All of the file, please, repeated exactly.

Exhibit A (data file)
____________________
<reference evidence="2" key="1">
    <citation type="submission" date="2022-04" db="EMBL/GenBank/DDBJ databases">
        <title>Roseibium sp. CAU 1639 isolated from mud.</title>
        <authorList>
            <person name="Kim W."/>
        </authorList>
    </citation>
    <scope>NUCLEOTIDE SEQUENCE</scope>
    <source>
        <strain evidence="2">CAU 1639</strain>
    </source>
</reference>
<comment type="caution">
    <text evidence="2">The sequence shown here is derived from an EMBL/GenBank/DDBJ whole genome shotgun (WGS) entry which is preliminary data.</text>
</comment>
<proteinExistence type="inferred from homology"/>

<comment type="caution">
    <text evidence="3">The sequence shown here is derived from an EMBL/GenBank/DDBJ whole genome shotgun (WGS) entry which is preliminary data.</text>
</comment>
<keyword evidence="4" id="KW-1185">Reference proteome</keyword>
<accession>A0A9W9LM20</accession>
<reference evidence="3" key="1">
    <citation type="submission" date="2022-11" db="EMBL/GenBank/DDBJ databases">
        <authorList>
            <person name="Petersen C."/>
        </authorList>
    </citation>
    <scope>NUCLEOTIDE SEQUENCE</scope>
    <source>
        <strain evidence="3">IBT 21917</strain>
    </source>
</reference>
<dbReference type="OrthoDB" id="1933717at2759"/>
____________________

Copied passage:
<reference evidence="2" key="1">
    <citation type="submission" date="2022-04" db="EMBL/GenBank/DDBJ databases">
        <title>Roseibium sp. CAU 1639 isolated from mud.</title>
        <authorList>
            <person name="Kim W."/>
        </authorList>
    </citation>
    <scope>NUCLEOTIDE SEQUENCE</scope>
    <source>
        <strain evidence="2">CAU 1639</strain>
    </source>
</reference>
<comment type="caution">
    <text evidence="2">The sequence shown here is derived from an EMBL/GenBank/DDBJ whole genome shotgun (WGS) entry which is preliminary data.</text>
</comment>
<proteinExistence type="inferred from homology"/>

<comment type="caution">
    <text evidence="3">The sequence shown here is derived from an EMBL/GenBank/DDBJ whole genome shotgun (WGS) entry which is preliminary data.</text>
</comment>
<keyword evidence="4" id="KW-1185">Reference proteome</keyword>
<accession>A0A9W9LM20</accession>
<reference evidence="3" key="1">
    <citation type="submission" date="2022-11" db="EMBL/GenBank/DDBJ databases">
        <authorList>
            <person name="Petersen C."/>
        </authorList>
    </citation>
    <scope>NUCLEOTIDE SEQUENCE</scope>
    <source>
        <strain evidence="3">IBT 21917</strain>
    </source>
</reference>
<dbReference type="OrthoDB" id="1933717at2759"/>